No discretion has been given to the Courts to impose less sentence than the period of three years in any circumstances. In other words, the legislature has considered that the same minimum sentence i.e. three years imprisonment should be awarded to the offender irrespective of the fact whether he has been held guilty for touching the more sensitive parts of a child, like vagina, anus or breast or he has been held guilty for touching other less sensitive parts of the body of the child. In other words, the legislature has ignored the gravity of offence while determining the quantum of sentence.¹⁵
Although the gains of employing minimum sentences in criminal provisions are debatable, the practice of introducing new principles just to make the sentence more lenient sets a dangerous precedent towards giving such discretion to the courts.
3. The Impact Of Generous Interpretations On Gender-neutrality Under The Pocso Act
Currently, the POCSO Act which was enacted in 2012, is the only act that acknowledges the offence of non-penetrative sexual assault against males in India. While the scope of this act is limited to males under the age of 18, it is a stepping stone towards identifying a deep-rooted predicament of sexual violence in our patriarchal society. If the rule of “skin to skin” touch is employed will charging offenders under the POCSO Act for the offence of sexual assault against minors, it will become difficult to bring charges of crimes involving inappropriate touching or groping of boy children from above their clothes under the Indian legal system, as female victims might still have some recourse under the IPC, the male victims till now do not have any recourse under the IPC or any other legislation. Thus, making the male child victims the biggest sufferers who will lose their freshly found voice against their abusers.
The Supreme Court of India has time and again reiterated that sexual exploitation and sexual abuse of children are heinous crimes that need to be addressed effectively.¹⁶ It is also quite manifest that the legislature has intended to protect the child from any kind of sexual assault and harassment.¹⁷ The introduction of these punishments without any sub-categorisations elucidates the intention of the Parliament to highlight the severity of these offences that is dependent upon the innocence and vulnerability of the victims on one hand and the sexual intent of the offender on the other, regardless of where the victim was touched and what kind of criminal force was applied against them. However, the current attitude regarding sexual offences is that “grave” offences like rape are not tolerable and offenders must be punished. This, however, only takes into consideration rape and gender-based physical violence but not the various other forms of sexual violence which have similar ramifications on the victims.¹⁸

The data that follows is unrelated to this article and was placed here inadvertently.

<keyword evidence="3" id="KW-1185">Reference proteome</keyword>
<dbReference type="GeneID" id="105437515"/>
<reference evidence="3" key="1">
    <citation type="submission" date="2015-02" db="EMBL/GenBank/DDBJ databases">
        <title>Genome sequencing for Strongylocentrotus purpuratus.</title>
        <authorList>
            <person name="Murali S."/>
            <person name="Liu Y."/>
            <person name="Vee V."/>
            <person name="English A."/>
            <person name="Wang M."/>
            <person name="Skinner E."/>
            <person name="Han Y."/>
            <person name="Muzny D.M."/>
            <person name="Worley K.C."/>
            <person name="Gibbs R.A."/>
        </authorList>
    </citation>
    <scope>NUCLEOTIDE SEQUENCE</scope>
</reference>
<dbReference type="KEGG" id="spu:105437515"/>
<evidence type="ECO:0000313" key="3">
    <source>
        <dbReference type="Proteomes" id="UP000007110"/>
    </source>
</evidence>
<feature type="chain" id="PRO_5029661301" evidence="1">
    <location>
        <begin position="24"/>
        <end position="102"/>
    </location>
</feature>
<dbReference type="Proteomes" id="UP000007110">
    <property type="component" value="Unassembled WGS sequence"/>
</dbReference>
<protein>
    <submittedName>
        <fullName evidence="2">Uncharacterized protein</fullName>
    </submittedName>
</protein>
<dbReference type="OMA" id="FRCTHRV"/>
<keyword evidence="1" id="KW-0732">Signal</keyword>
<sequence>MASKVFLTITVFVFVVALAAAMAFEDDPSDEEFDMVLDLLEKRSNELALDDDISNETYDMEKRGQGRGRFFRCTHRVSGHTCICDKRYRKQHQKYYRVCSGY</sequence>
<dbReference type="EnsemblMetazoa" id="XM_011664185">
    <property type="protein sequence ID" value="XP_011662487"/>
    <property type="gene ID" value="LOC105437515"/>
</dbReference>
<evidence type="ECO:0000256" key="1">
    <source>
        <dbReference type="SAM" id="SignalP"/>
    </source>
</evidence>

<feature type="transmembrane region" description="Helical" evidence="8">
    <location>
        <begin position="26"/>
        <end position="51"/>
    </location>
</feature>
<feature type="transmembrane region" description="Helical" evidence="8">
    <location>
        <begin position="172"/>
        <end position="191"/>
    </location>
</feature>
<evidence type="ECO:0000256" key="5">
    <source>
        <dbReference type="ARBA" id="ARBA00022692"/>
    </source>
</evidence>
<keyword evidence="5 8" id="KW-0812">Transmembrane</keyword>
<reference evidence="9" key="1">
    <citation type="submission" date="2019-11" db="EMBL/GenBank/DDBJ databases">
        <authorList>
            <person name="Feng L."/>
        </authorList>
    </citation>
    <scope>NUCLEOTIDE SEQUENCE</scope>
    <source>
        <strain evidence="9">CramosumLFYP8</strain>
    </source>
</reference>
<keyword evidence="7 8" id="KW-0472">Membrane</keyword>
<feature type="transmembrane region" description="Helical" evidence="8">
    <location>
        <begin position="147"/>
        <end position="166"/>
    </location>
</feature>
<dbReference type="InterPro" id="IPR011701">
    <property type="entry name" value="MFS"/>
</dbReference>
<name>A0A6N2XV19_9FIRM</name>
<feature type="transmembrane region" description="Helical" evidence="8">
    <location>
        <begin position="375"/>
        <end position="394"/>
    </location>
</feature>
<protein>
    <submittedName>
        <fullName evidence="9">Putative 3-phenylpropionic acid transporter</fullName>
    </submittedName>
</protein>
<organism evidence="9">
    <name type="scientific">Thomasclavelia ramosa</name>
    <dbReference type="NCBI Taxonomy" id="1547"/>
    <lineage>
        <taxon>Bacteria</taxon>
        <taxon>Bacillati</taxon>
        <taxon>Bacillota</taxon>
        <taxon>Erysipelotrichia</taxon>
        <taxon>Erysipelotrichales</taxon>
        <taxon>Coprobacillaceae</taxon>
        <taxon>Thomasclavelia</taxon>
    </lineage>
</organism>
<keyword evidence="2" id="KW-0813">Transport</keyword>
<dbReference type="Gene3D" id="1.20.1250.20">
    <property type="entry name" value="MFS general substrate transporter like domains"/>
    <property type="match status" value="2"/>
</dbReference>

The protection of all minors, irrespective of their gender, as envisioned by the legislature cannot be guaranteed only by enacting laws with stricter punishments till the time the courts correctly interpret these laws and actively award these punishments to the perpetrators of the crime. Such tactless interpretations invalidate the horrific experiences of women and children by bucketing incidents of non-penetrative sexual violence against them as “minor offences”. By introducing the “skin-to-skin” principle, the High Court of Bombay has not only trivialised the impact of such offences on the physical, mental and emotional well being of a child victim but has also indirectly given encouragement to offenders to commit such crimes.
 Model Guidelines under Section 39 of The Protection of Children from Sexual Offences Act, 2012, Ministry Of Women And Child Development, Accessed at https://wcd.nic.in/sites/default/files/POCSO-ModelGuidelines.pdf.
 Supreme Court Stays Bombay HC Order on ‘Skin-to-Skin’ Contact for Sexual Assault under POCSO Act, The Hindu, Accessed at https://www.thehindu.com/news/national/supreme-court-stays-bombay-hc-order-on-skin-to-skin-contact-for-sexual-assault-under-pocso-act/article33675124.ece.
 The Protection of Children from Sexual Offences Act, 2012, §8, №32, Acts of Parliament (2012).
 The Indian Penal Code, 1860, §354, №45, Acts of Parliament (1860).
 Satish v. The State of Maharashtra, Criminal Appeal №161 of 2020.
 The Protection of Children from Sexual Offences Act, 2012, §8, §12, №32, Acts of Parliament (2012).
 The Protection of Children from Sexual Offences Act, 2012, §10, №32, Acts of Parliament (2012).
 Libnus v. The State of Maharashtra, 2021 SCC Online Bom 66.
 Gaya Prasad Pal alias Mukesh v. State, Cri. Appeal 538 of 2016.
 Raju Pandurang Mahale v. State of Maharashtra, (2004) 4 SCC 371.
 The Protection of Children from Sexual Offences Act, 2012, §10, №32, Acts of Parliament (2012).
 Criminal Appeal №148 of 2017.
 Nandan Saha v. State Of West Bengal, Cra №664 Of 2014.
 Crime №503/2014 Of Kumbla v. By Adv. Sri Kodoth Sreedharan, Cri Appeal №898 of 2015.
State v. Mohd. Zahid, Sessions Case №57515/2016.
 Ms. Eera Through Dr. Manjula v. State (Govt. of NCT of Delhi), (2017) 15 SCC 133.
 Bijoy alias Guddu Das v. The State Of West Bengal, Cri. Appeal 663 of 2016.
 Aparna Bhat & Ors. v. State of Madhya Pradesh & Anr., Cri. Appeal №329 of 2021.
The author is a final year LL.B student at the Campus Law Centre, University of Delhi.